In search of purpose for Fairphone: the power of purpose for brands

To really connect with consumers, brands can no longer present a facade and sell. To thrive, brands need to create an emotional connection with people, stemming from a clear brand purpose. A purpose that addresses a real societal issue and that strives to create a movement to resolve this issue. In May 2017, we organized an event about purpose marketing at Fairphone, a social enterprise that makes the world’s first ethical, modular smartphone. The event was organized by the Nyenrode Business University Alumni Circle for Sustainability, in collaboration with the Alumni Circle for Marketing & Digital. Here are some of the key outtakes from the event on purpose marketing.

Creating a fair phone isn't easy

Lina Ruiz, Fairphone's strategic partnerships and events manager, kicked off with an introduction to Fairphone's mission: making a positive impact in how phones are made, used and recycled. Interestingly, she used a video by Milton Friedman  to explain the complexity of supply chains. She then shared Fairphone goal of creating positive social and environmental impact from the beginning to the end of a phone’s life cycle. They do this in four ways.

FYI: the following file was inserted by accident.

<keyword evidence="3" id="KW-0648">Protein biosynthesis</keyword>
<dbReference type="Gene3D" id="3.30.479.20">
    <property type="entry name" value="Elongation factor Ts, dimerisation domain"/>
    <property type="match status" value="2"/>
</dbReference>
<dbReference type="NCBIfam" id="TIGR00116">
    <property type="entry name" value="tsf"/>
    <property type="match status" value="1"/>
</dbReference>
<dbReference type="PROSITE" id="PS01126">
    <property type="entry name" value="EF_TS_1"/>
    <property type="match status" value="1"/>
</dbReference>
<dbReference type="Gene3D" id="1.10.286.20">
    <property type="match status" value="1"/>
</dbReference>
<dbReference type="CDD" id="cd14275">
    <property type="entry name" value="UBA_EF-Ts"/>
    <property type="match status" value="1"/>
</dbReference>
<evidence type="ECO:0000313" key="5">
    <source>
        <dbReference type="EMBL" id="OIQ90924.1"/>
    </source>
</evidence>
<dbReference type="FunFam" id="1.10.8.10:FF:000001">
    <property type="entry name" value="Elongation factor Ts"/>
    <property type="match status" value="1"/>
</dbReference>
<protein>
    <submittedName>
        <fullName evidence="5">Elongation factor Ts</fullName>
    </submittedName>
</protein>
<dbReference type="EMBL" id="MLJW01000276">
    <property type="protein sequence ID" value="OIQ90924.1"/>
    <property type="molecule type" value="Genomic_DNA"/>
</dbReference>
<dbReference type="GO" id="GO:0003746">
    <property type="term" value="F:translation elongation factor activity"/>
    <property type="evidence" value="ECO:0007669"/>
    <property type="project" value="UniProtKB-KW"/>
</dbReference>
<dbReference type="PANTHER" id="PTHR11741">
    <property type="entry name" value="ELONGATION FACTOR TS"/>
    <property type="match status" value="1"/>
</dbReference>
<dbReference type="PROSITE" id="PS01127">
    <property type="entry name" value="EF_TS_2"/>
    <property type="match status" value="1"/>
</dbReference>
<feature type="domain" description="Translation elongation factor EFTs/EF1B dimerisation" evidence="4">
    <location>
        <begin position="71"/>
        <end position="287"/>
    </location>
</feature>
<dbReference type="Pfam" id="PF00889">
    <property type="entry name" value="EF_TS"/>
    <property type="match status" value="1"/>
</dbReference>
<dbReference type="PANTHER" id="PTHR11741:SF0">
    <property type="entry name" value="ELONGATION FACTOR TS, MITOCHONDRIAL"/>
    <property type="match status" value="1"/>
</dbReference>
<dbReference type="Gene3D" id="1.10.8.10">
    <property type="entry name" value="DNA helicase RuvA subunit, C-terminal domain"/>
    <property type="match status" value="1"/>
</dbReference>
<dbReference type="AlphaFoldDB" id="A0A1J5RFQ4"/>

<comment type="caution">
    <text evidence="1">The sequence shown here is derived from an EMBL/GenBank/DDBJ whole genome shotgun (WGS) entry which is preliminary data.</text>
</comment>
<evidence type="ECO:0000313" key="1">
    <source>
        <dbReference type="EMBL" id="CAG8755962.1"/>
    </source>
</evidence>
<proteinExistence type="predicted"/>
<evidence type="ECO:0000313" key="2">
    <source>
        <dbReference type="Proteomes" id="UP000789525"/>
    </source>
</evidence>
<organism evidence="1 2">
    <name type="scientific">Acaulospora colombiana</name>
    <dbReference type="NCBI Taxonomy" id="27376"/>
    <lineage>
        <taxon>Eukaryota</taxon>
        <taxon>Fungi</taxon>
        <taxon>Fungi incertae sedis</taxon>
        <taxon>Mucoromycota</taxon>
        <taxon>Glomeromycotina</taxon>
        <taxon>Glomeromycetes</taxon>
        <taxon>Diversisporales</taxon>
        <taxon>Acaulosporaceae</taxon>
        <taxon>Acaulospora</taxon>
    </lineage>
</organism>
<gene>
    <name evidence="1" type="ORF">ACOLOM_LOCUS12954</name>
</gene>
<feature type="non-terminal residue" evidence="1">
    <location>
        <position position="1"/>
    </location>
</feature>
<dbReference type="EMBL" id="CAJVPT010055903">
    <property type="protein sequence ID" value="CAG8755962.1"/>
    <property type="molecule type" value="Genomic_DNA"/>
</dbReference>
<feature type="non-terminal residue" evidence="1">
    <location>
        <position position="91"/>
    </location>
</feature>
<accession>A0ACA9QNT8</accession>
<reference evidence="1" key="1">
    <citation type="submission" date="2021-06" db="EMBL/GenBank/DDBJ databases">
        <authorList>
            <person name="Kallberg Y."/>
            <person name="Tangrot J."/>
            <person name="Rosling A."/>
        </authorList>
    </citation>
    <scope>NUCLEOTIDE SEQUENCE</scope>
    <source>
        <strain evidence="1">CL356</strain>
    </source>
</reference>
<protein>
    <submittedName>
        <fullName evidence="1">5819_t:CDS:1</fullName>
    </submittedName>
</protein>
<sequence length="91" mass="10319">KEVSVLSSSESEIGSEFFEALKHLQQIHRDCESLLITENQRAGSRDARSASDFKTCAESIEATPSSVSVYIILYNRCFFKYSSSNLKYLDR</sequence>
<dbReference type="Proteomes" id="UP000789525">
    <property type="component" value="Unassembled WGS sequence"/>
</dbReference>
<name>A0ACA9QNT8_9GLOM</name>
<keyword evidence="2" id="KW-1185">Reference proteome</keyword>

Fairphone's long-lasting design creates products that last and that are easier to repair. The design helps people understand how to get more years out of the device and move away from the mindset that consumer electronics are semi-disposable objects.

Fairphone traces where the parts come from and therefore creates demand for fair materials that are good for people and planet. One material at a time, Fairphone strives to increase awareness and source better ingredients for their devices.

Fairphone wants to improve working conditions in the electronics sector. With experts, NGOs and other partners, they develop innovative programs to improve worker satisfaction and representation. 

 

To progress towards a circular economy, Fairphone encourages the reuse and recycling of electronics. Withspare parts and recycling programs, they support both consumers and producers. 

The power of purpose for brands